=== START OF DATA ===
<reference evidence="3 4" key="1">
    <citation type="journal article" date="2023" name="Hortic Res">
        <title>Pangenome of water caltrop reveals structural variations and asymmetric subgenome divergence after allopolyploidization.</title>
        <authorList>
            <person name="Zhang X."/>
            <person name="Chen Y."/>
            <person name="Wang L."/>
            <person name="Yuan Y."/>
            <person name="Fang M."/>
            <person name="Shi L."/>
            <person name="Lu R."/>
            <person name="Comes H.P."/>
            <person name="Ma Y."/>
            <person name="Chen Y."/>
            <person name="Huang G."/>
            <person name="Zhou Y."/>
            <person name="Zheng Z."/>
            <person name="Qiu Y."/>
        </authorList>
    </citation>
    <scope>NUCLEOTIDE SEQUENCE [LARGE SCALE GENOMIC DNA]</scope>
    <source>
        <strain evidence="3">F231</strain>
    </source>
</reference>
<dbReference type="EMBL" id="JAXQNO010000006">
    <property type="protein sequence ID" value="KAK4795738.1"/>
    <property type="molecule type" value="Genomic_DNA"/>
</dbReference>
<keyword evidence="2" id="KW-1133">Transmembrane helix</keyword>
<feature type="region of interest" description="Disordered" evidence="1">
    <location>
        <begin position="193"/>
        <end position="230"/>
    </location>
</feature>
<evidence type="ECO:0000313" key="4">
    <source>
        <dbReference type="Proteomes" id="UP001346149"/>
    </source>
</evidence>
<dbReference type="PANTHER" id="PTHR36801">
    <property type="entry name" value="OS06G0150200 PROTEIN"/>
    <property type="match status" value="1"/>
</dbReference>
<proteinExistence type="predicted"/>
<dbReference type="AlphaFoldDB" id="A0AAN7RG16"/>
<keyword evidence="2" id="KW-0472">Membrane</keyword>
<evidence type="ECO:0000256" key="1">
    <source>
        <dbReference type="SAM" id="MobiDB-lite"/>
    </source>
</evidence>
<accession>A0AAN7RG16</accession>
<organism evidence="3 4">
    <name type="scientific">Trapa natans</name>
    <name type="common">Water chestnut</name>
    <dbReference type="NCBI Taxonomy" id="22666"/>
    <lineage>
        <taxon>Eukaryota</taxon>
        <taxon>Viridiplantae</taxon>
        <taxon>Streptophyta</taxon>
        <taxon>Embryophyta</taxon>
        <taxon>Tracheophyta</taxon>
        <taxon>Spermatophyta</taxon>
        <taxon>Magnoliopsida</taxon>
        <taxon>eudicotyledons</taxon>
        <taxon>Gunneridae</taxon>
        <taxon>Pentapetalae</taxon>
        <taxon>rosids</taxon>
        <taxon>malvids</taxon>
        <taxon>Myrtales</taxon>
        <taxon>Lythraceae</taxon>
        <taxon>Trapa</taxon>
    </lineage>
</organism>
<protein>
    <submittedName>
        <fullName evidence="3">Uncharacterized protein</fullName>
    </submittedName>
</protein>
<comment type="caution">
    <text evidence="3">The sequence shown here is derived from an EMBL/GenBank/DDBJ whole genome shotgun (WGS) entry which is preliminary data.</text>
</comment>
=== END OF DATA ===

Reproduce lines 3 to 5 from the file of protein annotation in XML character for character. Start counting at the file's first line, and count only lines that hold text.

        <title>Pangenome of water caltrop reveals structural variations and asymmetric subgenome divergence after allopolyploidization.</title>
        <authorList>
            <person name="Zhang X."/>